From where I see it
Posted by Haris Gulzar on November 26, 2010
But I was wrong. You win. You beat her, or probably she let you beat her. Probably she accepted defeat herself. Maybe you were too much for her, though I’m sure she gave you a tough fight. Two and a half years, long surgeries, all sorts of medicines, frequent visits to the hospital and staying admitted there at times, bearing all those pains that are easier to talk about but extremely difficult to feel, not eating anything that might have ignited you again, it isn’t easy you know. She was definitely very strong. You were almost asleep for good, but then you woke up, only to prove her strength was not enough…
But hey cancer, don’t you see the tears a father has in his eyes after losing his princess? Don’t you see how broken he feels? Don’t you see him bursting into tears all of a sudden? Don’t you see how shaken he is with what you have done? A father who, she used to tell me, loved her more than anyone else. She told me, if there was anyone to go to the extremes of doing something for her, it would be her father. Someone who could do whatever it took only to make his daughter smile. But you don’t see all of this do you? You just don’t know how terrible it is for a father to see his child lying dead in front of him. For you, it’s only your strength to prove isn’t it?
And you don’t even see the confusion on the face of a five year old boy who wakes up the next morning and doesn’t find his mother around him. Who doesn’t even know why isn’t he being sent to the school. Who doesn’t know who to call if he needs a feeder of milk, or wants to get cleaned after getting his pants wet. And you certainly don’t see the tears a three year old girl has in her eyes, not because her mother is not living anymore, but only because everyone around her is crying. This child wouldn’t even know what actually happened. She wouldn’t know where her mother went and if she’s ever coming back or not. You just don’t care do you?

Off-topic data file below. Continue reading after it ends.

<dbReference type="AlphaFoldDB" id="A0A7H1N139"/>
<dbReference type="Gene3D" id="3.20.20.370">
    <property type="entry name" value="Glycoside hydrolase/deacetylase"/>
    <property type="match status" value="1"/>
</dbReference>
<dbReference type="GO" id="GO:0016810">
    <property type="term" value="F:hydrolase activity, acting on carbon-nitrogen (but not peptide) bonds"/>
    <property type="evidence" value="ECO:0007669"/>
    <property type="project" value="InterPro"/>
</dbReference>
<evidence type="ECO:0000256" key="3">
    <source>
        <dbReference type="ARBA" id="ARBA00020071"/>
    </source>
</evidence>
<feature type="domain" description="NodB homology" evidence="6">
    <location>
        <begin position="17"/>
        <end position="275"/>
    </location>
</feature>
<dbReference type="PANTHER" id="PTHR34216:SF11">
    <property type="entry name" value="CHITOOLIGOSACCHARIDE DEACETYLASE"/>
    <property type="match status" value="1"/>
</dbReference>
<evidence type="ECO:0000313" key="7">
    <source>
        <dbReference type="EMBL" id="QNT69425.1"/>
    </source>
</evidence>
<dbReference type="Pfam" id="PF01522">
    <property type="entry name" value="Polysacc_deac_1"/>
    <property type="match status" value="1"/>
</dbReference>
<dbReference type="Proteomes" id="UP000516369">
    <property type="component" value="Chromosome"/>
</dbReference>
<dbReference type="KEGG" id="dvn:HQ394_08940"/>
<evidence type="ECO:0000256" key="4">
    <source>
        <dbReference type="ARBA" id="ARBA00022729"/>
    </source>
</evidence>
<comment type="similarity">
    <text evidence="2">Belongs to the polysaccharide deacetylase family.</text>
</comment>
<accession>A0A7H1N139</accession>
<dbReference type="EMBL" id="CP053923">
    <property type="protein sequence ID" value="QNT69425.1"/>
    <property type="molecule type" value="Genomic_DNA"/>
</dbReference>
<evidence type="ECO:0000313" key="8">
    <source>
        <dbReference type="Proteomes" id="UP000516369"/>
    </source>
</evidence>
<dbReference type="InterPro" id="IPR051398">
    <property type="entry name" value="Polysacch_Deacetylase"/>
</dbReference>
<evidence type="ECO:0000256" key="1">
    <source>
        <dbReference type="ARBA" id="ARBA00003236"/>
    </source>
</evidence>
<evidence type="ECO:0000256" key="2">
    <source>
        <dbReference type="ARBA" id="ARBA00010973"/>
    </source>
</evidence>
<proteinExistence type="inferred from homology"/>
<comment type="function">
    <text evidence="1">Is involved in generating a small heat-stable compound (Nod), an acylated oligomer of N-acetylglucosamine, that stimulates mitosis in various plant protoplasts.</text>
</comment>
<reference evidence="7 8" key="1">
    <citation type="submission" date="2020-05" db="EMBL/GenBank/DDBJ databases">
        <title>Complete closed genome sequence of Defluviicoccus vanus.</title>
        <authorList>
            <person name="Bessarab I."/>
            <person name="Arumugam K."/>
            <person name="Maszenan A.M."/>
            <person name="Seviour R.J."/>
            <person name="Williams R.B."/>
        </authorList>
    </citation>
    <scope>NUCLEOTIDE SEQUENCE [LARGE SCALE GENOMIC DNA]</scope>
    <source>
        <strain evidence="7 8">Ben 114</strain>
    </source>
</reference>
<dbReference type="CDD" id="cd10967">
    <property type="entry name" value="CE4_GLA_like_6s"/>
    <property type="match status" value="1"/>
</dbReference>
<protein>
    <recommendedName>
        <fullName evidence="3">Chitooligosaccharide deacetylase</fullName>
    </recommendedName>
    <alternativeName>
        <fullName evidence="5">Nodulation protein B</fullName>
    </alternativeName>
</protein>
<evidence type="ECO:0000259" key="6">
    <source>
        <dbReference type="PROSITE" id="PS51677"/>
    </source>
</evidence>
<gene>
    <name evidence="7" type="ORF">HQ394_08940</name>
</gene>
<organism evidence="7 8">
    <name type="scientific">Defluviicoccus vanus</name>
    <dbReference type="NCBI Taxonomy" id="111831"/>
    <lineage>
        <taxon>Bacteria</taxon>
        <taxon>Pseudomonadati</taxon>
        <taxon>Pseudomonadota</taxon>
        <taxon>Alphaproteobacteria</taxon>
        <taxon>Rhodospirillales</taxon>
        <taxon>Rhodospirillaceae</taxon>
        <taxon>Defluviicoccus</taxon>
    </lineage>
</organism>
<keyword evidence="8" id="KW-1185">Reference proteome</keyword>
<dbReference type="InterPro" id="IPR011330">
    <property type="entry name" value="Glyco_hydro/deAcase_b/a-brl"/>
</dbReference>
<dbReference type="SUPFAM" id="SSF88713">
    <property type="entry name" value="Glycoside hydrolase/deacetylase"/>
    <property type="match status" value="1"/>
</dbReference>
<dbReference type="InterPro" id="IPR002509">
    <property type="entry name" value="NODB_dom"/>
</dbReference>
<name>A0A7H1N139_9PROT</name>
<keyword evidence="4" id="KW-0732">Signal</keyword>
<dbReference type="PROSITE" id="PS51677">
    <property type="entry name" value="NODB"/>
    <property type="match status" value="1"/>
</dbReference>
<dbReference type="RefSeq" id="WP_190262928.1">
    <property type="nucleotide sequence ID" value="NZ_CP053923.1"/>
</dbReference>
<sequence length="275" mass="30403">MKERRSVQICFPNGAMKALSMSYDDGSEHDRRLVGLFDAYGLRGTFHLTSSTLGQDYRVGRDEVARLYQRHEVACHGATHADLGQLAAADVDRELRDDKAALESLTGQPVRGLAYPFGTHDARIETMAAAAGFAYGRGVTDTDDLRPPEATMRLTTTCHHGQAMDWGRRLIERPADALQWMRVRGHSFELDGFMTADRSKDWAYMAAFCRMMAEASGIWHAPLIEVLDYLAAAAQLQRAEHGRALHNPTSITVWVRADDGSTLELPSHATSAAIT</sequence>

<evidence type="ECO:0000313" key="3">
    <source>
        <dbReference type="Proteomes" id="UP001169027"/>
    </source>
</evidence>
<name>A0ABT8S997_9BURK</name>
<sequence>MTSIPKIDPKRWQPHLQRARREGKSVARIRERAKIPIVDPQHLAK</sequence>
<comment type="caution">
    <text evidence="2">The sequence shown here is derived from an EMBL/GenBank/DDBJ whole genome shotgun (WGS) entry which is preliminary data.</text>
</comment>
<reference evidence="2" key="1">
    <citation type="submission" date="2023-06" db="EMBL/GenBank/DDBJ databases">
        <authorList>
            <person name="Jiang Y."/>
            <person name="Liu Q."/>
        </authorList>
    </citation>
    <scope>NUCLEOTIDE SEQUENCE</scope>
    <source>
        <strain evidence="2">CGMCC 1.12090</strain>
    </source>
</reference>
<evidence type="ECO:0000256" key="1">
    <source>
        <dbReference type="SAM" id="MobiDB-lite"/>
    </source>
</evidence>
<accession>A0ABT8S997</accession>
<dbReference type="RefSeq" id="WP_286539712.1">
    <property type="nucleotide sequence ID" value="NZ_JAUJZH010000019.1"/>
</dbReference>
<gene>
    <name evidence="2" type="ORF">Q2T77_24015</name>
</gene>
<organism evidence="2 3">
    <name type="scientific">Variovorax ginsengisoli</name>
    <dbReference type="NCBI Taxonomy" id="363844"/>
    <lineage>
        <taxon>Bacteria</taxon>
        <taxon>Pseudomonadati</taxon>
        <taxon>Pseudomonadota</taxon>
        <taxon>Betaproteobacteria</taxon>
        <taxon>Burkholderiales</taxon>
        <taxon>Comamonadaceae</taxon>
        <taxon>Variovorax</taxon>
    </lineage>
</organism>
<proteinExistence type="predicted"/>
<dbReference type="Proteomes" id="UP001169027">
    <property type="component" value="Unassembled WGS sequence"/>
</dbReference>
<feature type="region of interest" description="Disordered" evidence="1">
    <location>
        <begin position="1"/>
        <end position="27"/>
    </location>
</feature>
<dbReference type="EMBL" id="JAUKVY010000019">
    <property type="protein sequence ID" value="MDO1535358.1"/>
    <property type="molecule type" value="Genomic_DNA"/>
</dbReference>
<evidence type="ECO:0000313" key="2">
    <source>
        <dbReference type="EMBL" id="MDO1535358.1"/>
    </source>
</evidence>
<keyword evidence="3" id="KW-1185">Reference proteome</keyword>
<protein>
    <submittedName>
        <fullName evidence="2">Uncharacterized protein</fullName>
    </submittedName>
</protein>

And I’m sure you are least concerned with what a mother felt when she was told her daughter is no more. With what a brother and a sister felt when they came to know about the death of their eldest sibling, and no doubt, you’re least concerned with whatever each individual associated with her felt when the news of her death broke. You’re just concerned with winning aren’t you? You just know your strength. But is it what you call winning? Is this how you defeat people? If only you had feelings, I’m sure you’d be ashamed of yourself today.
You haven’t won Mr. Cancer, you might have shown your strength alright, but this isn’t a win. She might have been beaten, but this is not a victory for you. In fact, from where I’m seeing it, you’ve actually lost. I’m just so proud of my friend to have fought with you, and to have fought so well. You’ve lost Mr. Cancer, you’ve lost…